Caesareum (4) The red granite obelisk, Cleopatra's Needle, which stands on the Embankment in London, was originally one of two (the other is in Central Park, New York) which stood in front of the Caesarium in Alexandria. This lavish temple was built on the orders of Cleopatra in honour of her "Herculean Roman" Mark Antony. Some say it was also the place of her suicide. Her wish for a lasting monument to their love was not to be, however, as the temple was rededicated to Caesar Augustus, Mark Antonio's conqueror, and nothing remains of her tribute to him today.

Mausoleum at Halicarnassus (5) The Mausoleum at Halicarnassus is another wonder of the ancient world to have been built as a monument to love. When Mausolus, the ruler of the Persian region of Caria, died in 353BC, an enormous monument was ordered to be constructed by his wife Artemis, who was also his sister. The word mausoleum originates from this creation for this, its namesake. The widowed Artemis was so distraught at her husband's unexpected death that she is said to have drunk his ashes mixed with wine. She died, some say from grief, two years after her husband's death and her amazing monument to this incestuous marriage now lies in ruins.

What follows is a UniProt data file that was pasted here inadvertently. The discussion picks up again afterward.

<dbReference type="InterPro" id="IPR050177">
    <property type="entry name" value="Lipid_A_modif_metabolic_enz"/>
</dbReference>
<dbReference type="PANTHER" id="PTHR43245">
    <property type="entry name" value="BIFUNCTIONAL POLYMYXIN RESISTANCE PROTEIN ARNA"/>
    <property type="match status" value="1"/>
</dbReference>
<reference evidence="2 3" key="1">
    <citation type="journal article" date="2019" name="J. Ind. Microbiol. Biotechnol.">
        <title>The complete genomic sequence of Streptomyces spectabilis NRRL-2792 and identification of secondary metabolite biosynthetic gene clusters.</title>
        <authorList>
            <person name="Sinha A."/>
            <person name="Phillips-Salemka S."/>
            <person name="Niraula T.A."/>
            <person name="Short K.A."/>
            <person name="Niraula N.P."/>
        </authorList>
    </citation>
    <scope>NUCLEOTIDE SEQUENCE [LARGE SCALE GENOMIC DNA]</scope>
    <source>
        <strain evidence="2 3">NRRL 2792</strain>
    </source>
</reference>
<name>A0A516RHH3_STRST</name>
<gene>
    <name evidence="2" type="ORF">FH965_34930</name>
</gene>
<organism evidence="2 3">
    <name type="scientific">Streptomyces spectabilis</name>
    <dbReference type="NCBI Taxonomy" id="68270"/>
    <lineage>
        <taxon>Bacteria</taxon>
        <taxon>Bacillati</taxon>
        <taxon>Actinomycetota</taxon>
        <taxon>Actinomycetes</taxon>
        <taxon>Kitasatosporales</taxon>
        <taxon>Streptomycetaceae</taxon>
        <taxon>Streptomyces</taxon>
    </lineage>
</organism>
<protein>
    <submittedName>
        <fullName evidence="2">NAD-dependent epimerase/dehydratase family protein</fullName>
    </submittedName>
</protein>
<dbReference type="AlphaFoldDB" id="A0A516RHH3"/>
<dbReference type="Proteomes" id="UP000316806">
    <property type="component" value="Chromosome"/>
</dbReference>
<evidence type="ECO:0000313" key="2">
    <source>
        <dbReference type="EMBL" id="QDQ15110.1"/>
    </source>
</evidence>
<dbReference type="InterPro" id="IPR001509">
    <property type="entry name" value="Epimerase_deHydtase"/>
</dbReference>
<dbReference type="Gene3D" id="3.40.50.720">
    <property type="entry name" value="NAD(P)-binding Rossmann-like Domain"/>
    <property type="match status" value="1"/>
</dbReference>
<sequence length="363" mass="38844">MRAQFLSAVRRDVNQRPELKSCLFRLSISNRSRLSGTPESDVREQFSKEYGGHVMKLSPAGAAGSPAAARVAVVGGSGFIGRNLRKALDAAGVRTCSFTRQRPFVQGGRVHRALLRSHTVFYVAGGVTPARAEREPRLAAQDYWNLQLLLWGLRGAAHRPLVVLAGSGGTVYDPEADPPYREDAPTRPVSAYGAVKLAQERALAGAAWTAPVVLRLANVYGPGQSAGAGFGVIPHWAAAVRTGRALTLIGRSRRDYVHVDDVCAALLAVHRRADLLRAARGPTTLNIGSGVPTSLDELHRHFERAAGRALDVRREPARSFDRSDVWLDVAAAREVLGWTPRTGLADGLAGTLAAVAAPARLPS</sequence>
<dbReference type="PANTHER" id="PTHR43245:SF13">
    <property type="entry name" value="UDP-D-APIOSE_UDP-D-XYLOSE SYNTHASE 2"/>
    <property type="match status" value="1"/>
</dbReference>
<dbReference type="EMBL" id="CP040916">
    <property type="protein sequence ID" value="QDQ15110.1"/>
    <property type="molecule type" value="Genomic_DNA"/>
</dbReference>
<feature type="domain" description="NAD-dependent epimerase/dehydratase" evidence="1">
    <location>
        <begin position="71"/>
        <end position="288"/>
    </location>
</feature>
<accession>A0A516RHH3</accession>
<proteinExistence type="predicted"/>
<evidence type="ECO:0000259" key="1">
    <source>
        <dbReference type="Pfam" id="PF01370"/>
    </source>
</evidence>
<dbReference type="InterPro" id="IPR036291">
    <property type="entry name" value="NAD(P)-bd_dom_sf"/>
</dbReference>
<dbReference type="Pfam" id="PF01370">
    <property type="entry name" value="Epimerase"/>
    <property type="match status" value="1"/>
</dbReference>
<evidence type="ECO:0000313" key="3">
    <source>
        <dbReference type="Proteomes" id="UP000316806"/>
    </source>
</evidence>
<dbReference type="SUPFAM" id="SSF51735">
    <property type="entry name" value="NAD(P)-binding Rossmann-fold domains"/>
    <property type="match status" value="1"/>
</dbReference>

Abu Simbel (6) The Pharaoh Ramesses II bestowed the greatest honour upon his favourite wife, Nefertari, elevating her to the status of a goddess by dedicating a temple to both her and the Egyptian goddess of love, Hathor. The temple is one of a set of two at Abu Simbel, on the Egypt/Sudan border. This husband and wife are forever immortalised in 33ft-high figures, which stand at the entrance to the Temple. Interestingly, the other temple at this site, which was dedicated to Ramesses himself, bears witness to another man's love for his wife. Near the temple's left entrance is some Victorian graffiti, engraved on the orders of one Lord Charles Murray. Murray, who in 1851 was honeymooning in Egypt with his wife Elizabeth, had his wife's maiden name, place of birth and the year of their marriage ("Wadsworth, Geneseo, N.Y., 1851") etched into the rock. Murray courted Elizabeth for 17 years and was sent packing by her father on a number of occasions, before finally winning her hand after a chance meeting on a train reunited them. Perhaps seeking some confirmation of his union after this arduous romance, he decided to record his love for her on one of the most enduring monuments in the world.